Governor Hotel/Silsby Grocery/St. John’s Episcopal site

Location: 621 Capitol Way S
mid-Century modern, Religious institutions

governor houseGovernor House, about 1890
Photograph from Digital Archives
governor prideGovernor Hotel today – Pride Weekend (2012), Photo by Deborah Ross

As the capital of Washington State, accommodations have played an important role in the life of Olympia. The photographic record shows the gradual growth and transformation of this downtown hotel, across from Sylvester Park. In 1890 the hotel (variously called the Governor House and the Mitchell Hotel) was a three story structure with columned entryway (see above left). It was developed by William H. Mitchell, a pioneer businessman. In 1928, a larger, seven-story brick structure was built to the south. This building was damaged during the 1949 earthquake but still in existence in 1960.

The current structure, built in 1971 for the Ramada Inn franchise, was designed by Camp, Dresser, McKee, following the “form follows function” philosophy.

This location was also the site of the first St. John’s Episcopal Church building, until 1891, when it moved to its location on 9th and Washington. The site was then sold to John A. Silsby (see Silsby House), who had a grocery store at the corner for many years. He unsuccessfully sued the Northern Pacific Railroad for disruption association with the construction and operation of the 7th Avenue tunnel, which went by his store (and still goes by the hotel).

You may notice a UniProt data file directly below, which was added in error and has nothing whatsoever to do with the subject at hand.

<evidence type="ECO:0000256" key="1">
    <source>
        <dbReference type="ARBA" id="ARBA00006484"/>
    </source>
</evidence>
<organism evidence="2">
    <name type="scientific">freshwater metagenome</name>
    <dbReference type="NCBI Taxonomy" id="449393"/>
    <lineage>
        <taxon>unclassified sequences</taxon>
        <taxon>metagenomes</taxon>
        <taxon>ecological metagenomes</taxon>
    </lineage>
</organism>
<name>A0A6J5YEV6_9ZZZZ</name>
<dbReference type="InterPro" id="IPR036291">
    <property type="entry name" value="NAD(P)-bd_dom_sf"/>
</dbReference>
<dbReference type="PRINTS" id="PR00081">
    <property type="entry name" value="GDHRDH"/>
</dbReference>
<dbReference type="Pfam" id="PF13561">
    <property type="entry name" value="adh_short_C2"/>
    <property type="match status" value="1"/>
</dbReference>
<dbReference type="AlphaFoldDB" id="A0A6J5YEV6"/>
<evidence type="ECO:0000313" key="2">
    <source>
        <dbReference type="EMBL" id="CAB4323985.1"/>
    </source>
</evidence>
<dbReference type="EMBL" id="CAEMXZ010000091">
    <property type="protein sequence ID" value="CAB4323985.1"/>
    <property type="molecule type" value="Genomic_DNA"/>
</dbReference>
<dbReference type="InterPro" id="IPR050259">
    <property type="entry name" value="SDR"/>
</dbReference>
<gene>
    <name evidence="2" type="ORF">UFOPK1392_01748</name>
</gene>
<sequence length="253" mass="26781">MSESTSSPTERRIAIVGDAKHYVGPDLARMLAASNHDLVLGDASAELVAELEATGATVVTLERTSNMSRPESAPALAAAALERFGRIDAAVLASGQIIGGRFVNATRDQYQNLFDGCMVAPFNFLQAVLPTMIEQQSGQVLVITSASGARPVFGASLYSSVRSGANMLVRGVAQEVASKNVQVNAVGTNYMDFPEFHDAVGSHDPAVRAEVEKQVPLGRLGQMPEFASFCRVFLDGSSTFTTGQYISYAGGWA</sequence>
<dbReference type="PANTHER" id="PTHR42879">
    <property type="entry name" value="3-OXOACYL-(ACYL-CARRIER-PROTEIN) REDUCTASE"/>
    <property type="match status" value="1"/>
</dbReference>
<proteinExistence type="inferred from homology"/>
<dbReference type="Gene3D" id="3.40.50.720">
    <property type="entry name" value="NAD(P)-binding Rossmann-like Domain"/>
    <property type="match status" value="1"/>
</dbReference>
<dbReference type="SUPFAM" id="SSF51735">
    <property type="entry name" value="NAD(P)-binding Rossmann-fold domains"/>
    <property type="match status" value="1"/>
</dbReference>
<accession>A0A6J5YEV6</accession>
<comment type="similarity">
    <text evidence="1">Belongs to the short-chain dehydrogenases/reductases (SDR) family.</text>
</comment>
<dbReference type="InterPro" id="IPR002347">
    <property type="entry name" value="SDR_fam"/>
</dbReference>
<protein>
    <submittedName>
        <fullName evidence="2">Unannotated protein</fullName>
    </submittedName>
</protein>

Digital Archives photo above, photo from around 1945, photo from around 1960

Washington State Historical Society photographs (bold face indicates that a scanned image is available): C1981.30x.8, 1998.81.1 (earthquake damage); 2014.130.1.10; C2017.0.56.21 (Sanatarium Baths in the Mitchell Hotel)

Mid-Century Walking Tour

Bird’s Eye View of Olympia, 1879 (Episcopal church item 9 on map)

Private postcard collection

Miscellaneous Images collection, three images of Governor Hotel 

Looking Back post with photograph of dining room

For more information on William H. Mitchell and John Silsby, see the Residents section of this website.

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